The news that a fiscally conservative, economic reform minded governor uses the same "tools" that "tax and spend liberals" do should be headlines across our state. 

Wisconsin Governor Scott Walker (R) has 2016 presidential ambitions, but he's facing budget problems in his home state. (AP Photo/Morry Gash, File)...

Since taking office in 2011, Walker has steered more than $2 billion in tax cuts through the Republican-controlled legislature.

The Bad . . . We have a real problem with over-incarceration of citizens in the United States.  While no one wants a "lawless" society, we have become a leader in locking people up, and often locking them away "for profit."

Correlation is not causation. This has recently become something of an all-purpose comeback from people who want to sound smart without really...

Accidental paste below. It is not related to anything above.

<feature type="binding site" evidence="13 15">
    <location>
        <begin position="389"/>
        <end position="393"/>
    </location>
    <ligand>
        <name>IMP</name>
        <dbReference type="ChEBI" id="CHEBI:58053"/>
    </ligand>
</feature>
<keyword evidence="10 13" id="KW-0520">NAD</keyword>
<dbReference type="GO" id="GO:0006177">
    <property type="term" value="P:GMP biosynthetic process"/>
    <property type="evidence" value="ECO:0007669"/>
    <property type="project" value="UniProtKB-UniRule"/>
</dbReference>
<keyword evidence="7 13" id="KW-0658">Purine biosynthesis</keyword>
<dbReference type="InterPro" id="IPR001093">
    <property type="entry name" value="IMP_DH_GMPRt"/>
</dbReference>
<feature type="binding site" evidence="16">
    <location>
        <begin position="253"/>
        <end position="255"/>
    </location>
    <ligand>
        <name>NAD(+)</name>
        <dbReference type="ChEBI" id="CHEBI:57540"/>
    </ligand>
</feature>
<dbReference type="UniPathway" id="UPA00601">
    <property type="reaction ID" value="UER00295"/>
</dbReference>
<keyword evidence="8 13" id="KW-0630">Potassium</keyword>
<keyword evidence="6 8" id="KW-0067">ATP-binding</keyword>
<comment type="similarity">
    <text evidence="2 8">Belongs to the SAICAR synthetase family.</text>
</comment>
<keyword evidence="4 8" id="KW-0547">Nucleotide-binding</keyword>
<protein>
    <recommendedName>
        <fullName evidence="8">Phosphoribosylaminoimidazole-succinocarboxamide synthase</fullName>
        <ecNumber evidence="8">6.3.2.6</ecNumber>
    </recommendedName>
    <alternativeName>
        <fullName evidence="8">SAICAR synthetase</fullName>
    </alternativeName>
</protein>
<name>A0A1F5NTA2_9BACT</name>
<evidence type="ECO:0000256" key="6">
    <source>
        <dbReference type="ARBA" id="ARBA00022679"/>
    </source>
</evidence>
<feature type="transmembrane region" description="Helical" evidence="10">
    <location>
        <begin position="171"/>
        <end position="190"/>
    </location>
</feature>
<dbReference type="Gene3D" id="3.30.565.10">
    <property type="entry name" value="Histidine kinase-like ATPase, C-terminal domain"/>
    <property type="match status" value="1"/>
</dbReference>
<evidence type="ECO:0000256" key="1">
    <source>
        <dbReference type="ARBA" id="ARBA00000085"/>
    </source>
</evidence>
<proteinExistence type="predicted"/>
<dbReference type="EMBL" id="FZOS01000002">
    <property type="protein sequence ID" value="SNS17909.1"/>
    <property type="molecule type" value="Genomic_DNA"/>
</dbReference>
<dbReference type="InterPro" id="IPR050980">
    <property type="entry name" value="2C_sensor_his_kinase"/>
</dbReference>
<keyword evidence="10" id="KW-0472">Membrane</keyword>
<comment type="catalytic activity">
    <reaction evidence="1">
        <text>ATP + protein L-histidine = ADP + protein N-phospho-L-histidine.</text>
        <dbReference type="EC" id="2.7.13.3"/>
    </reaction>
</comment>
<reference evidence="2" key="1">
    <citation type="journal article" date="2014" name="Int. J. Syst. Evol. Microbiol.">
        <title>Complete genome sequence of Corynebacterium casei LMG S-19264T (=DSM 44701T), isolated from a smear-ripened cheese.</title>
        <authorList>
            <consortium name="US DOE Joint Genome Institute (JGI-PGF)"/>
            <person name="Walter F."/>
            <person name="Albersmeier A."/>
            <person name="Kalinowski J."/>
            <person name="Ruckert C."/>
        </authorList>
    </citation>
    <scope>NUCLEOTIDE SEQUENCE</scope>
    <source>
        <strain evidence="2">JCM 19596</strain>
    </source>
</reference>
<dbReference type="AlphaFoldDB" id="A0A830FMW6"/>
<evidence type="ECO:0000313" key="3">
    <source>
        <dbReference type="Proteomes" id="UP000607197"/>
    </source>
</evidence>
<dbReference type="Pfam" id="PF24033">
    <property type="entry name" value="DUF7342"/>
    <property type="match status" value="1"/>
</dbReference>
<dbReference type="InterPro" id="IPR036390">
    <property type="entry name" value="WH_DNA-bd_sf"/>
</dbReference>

The Ugly . . . We already have a very flawed and corrupted way of electing our justices, now this!  The courts have long been a vehicle for social justice in our nation, but we are seeing the end of that avenue at the state level here. 

The Wisconsin state Senate has just paved the way for the state Supreme Court to elect its own chief justice—and the conservatives’ pick might shake up the...
No one should be surprised that this is being proposed.  Act 10 was the opening anti-union salvo that paved the way for right to work.  Conservatives in Wisconsin won't stop until they have done everything they can to destroy organized labor in the state. 

In a surprise announcement, the Republican leader of the state Senate says he will schedule a vote for next week on a yet-to-be-introduced bill that would make...|By Channel 3000